Next week's discussion: "Edible shrubs provide more reliable carbon flows"

Alan Lauder

ALAN LAUDER ON WHY CARBON FLOWS? The structural role of flowing carbon

Wednesday, November 29, 2017

Everybody knows the presence of carbon is important for soil structure, however, it also has a structural role. This comes back to carbon being the main building block of pastures.

By structural role, I mean the way paddocks are more water efficient and have increased capacity to capture resources when plants are physically present.

Root response to different grazing pressure

The wick effect

Carbon has a structural role as part of plant the roots. Roots, which are 45% carbon, act as “wicks” to take water down through the soil profile, especially important with harder soils.

This is achieved by water travelling down beside roots. Better managed plants, with more extensive root systems, distribute water faster through the soil and to greater depth.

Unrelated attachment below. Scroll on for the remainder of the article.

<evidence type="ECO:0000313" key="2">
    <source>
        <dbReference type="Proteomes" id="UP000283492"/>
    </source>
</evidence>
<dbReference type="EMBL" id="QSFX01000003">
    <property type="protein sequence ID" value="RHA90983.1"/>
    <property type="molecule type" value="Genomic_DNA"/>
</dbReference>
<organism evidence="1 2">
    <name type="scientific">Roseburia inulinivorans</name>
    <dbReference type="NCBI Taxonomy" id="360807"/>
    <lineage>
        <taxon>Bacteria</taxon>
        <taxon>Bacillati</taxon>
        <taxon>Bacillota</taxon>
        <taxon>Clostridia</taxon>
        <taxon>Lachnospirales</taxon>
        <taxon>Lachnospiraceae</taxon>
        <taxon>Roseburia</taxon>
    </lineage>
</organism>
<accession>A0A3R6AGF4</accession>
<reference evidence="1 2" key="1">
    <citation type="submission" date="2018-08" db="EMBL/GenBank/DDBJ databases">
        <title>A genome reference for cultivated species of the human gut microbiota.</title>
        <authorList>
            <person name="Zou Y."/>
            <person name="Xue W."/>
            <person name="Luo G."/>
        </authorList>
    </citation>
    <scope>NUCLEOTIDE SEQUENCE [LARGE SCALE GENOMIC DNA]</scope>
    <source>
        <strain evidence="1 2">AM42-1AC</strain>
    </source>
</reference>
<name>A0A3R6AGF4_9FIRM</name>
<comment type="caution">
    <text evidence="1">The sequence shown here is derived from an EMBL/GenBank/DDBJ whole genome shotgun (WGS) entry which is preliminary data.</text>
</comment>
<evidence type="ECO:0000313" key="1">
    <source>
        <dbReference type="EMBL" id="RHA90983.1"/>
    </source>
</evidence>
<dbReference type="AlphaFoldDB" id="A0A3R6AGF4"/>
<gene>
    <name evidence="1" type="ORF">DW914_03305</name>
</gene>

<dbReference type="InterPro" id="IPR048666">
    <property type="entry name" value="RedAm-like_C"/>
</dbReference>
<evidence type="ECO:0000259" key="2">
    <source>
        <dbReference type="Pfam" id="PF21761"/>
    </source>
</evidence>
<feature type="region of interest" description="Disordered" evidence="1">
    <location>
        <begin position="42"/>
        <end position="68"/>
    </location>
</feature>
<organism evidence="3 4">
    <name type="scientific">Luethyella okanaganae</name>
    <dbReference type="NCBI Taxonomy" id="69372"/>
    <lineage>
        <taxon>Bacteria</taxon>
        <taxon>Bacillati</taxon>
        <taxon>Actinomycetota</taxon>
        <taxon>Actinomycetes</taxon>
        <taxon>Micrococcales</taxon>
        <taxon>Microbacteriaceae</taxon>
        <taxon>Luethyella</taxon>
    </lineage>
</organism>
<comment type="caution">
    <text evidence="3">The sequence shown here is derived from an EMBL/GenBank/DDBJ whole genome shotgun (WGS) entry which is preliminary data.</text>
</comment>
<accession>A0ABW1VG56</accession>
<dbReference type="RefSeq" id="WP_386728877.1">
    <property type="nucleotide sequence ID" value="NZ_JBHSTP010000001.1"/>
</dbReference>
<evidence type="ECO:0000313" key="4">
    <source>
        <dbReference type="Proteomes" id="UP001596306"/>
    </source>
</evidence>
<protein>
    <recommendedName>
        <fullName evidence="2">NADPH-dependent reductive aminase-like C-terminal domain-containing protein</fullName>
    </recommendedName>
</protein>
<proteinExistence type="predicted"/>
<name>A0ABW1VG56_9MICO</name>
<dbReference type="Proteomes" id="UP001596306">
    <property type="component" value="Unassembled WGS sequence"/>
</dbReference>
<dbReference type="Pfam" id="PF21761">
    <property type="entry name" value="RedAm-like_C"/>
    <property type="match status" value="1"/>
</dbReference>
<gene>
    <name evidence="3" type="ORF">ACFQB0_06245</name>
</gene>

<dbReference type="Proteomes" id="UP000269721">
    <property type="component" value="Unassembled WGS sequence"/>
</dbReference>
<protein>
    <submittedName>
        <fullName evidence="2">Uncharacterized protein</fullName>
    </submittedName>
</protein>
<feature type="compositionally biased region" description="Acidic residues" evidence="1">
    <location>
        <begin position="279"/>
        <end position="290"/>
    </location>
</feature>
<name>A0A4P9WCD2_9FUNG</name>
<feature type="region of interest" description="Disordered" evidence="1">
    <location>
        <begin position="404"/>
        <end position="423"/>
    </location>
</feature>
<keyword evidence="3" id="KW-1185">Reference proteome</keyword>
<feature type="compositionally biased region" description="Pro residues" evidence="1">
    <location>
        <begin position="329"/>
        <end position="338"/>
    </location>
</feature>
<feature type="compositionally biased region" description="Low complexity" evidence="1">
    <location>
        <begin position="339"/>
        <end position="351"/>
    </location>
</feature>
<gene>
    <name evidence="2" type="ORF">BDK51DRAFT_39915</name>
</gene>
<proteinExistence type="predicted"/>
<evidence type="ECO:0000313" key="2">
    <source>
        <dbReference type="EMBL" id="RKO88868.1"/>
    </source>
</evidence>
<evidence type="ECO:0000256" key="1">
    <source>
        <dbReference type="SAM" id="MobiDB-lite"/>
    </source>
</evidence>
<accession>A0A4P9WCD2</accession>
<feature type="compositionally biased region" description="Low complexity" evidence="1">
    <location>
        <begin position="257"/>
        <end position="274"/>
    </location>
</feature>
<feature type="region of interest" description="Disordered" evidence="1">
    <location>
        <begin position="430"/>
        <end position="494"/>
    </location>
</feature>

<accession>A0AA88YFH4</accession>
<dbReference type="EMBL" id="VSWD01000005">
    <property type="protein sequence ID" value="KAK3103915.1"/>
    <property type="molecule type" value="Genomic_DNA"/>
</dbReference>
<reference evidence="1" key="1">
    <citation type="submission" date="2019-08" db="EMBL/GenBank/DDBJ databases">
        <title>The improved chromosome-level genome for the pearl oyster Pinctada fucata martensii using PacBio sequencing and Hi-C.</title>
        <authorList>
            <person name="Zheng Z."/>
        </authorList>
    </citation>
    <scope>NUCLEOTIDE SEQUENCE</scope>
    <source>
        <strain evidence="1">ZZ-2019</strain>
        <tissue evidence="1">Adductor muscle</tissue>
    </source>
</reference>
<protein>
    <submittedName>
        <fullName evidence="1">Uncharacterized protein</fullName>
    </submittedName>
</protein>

Resting pastures for a short period after rain increases carbon flows for root construction, which in turn improves the infiltration of future rain.

With perennial grasses, the roots grow and die back. This results in cavities where roots have previously been. These cavities are very effective for water infiltration.

Roots help secure nitrogen

Where pastures are not fertilised, the nitrogen present in the soil originates from the earth’s atmosphere, where it makes up about 78% of the air. Each hectare of the earth is covered by about 84,000 tonnes of nitrogen in the atmosphere.

Nitrogen comes in with rain, so infiltration determines plant available nitrogen from this source. In the tall grass savannahs of the Northern Territory of Australia, each year rain brings in 2 kg of nitrogen per hectare. To put this into perspective in this area, at the end of the growing season there is 10-15 kg of nitrogen in standing grass, which is low compared with more fertile areas.